Is that a conversation we had, or did I just dream it?
August 4, 2009 1:42 PM   Subscribe

I remember things that didn't actually happen - I dreamed them. This is inconvenient, but is it a problem?

An example: Last night I went out with friends. This morning I remembered sitting in a car next to one of them, sleeping on his shoulder. I also KNOW that I was not in a car with him last night, and it's pretty unlikely I've ever fallen asleep on his shoulder. That's the only thing that makes me sure I dreamed the first bit. This is definitely not related to drinking - I have also 'remembered' going shopping with my mother a few days before, until I realized I hadn't seen her for close to a year, I 'remember' reading/writing emails, having conversations with people, a day at work/school - and sometimes I realize that this memory is completely impossible, and didn't happen. The thing is they're not impossible because they involve flying or unicorns: they just aren't compatible with some actual fact, like I can't have gone grocery shopping yesterday because there's no milk. What if some of my 'real' memories are similarly imagined, they just don't have an obvious conflict with reality? That time my brother got angry because I didn't give him my travel plans for visiting him...did he forget I told him? Or did I imagine telling him? How do I tell?

So, does this happen to everyone, or does it sound like something I should mention to a doctor? Possibly related background: I've been on antidepressants for about a year, but these incidents definitely predate that (although not the depression itself).
posted by jacalata to Grab Bag (15 answers total) 6 users marked this as a favorite
 
my mother would often dream or remember things that didn't happen. it was hard to be her child during these moments because she's often dream/remember things we had done wrong. we got punished for things that never happened. it was such a big problem that there was a standing rule - if mom is yelling/punishing your for something you didn't do than give her all the respect due to your mother and follow through with whatever punishment there is. then when dad gets home, pull him aside and calmly discuss how crazy your mother is. he'd talk to her in private and we'd get some sort of treat or get out of jail free card.

i always figured it was related to her sporadically treated disassociative disorder, but maybe it's just the way she is.
posted by nadawi at 1:54 PM on August 4, 2009 [1 favorite]



I don't really have any suggestion as to why this happens, but I too experience this sometimes (though to a lesser degree). I also have an issue with finding things, because I "remember" where I put it, and can associate other memories with that placement (such as "remembering" using it and putting it in that spot, or "remembering" what it looked like sitting there...) but it is not - nor ever was - actually there. I don't think that in this case, this is the usual forgetfulness.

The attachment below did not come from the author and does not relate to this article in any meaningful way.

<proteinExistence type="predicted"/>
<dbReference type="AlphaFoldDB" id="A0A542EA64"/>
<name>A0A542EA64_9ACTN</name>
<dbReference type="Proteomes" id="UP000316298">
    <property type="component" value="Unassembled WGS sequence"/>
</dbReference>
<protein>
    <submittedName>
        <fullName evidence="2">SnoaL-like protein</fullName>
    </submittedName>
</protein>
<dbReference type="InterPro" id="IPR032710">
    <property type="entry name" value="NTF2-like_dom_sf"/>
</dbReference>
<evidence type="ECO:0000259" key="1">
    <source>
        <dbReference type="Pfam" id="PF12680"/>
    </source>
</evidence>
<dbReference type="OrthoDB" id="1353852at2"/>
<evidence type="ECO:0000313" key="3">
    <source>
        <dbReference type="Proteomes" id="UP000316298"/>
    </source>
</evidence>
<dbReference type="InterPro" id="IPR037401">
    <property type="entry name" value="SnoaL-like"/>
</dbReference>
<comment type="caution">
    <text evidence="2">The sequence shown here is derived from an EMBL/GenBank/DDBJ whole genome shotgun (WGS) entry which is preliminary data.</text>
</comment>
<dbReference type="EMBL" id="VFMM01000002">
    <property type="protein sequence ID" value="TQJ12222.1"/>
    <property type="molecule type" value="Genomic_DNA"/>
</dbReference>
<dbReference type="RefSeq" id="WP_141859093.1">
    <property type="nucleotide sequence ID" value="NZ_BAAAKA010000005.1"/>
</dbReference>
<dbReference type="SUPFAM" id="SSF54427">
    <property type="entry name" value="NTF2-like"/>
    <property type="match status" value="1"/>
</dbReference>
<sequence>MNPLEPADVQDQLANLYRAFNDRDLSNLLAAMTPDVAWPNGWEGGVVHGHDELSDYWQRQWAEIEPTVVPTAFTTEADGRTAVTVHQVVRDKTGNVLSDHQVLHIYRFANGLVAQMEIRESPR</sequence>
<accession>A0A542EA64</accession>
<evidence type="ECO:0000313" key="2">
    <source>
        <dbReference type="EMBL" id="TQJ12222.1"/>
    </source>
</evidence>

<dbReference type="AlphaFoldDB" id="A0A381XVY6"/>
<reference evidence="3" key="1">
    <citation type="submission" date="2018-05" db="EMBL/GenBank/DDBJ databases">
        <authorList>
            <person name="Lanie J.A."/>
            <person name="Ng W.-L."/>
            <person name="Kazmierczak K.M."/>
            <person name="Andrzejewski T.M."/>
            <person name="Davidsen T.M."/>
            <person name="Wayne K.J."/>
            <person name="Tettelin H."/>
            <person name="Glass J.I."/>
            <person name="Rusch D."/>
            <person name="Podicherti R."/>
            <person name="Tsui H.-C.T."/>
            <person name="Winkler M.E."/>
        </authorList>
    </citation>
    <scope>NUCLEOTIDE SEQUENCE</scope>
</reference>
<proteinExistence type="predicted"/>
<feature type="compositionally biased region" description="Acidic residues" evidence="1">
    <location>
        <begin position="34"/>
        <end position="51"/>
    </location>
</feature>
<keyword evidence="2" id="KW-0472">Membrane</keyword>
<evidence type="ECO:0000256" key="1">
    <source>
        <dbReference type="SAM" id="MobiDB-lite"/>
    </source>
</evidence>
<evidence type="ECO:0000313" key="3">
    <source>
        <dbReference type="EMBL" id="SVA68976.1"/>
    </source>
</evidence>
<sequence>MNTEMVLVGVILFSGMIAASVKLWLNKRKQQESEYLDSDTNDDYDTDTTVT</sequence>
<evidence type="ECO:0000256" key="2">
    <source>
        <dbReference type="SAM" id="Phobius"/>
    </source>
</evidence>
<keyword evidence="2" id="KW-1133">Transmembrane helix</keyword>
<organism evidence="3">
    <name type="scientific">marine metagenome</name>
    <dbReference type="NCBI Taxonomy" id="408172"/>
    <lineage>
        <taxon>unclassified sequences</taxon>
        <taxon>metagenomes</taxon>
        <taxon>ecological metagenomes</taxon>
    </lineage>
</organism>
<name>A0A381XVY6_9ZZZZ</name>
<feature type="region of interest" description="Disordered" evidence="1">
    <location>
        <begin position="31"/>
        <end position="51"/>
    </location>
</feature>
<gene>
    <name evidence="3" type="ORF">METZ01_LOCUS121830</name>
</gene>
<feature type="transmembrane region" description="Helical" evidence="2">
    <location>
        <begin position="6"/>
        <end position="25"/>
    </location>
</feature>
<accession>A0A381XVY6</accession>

also, I too am on antidepressants and antipsychotics, and these false-memories predate my prescriptions... perhaps it's related to the same parts of the brain?
posted by hasna at 1:59 PM on August 4, 2009 [1 favorite]


This used to happen to me quite often as a child, but hasn't happened to me in years. It was never a problem for me, though, as it was eventually evident when something was a dream based on the actions or reactions of those involved in the dream. For example, if I had a "realistic" dream involving a friend in which I wronged him in some way, but he acted quite normally when I spoke to him or saw him, it was very likely a dream.

If you're worried that the situation with your brother may happen again, it might not be bad to repeat yourself occasionally. It seems the better option, to sound like a broken record to yourself and possibly others, while avoiding the "I thought I told him but I didn't" circumstance.

In other situations, it may just be best to pay more attention to the actions or reactions of those around you that were involved in the dream/memory, and simply ask questions of them to be sure, even if you think it may offend them. Explain to them that this happens, and more often than not it will help them to understand, even if it means you have to prove it to them somehow.

Good luck with this :)
posted by neewom at 2:03 PM on August 4, 2009


I, too, have very realistic dreams about everyday situations, as opposed to fantastical I'm-flying-hey-look-a-pink-elephant dreams. So sometimes it's hard for me to believe that something from my completely realistic dream is actually a dream and not a legitimate memory. But I usually take someone else's word for it if they tell me I dreamed it. And I've found the encroachment on real life to be a fairly limited phenomenon.

So yes, I guess you're pretty normal. As normal as anyone else, anyway. Don't worry about it.
posted by somanyamys at 2:34 PM on August 4, 2009


this used to happen to me all the time as a kid/teenager. i would go up to people at school and talk to them, thinking we had had a conversation the day before and they'd look at me like i was crazy.

i still have really vivid dreams from time to time, but they are always about extremely normal things. if it is hampering your life to any degree, it might be worth asking your dr about it. if not, then don't.

my weird dreams eventually went away to some degree, but i still have them sometimes. of course, like you said, it does make you wonder if some memories are actually dreams. i wonder that too.
posted by sio42 at 3:02 PM on August 4, 2009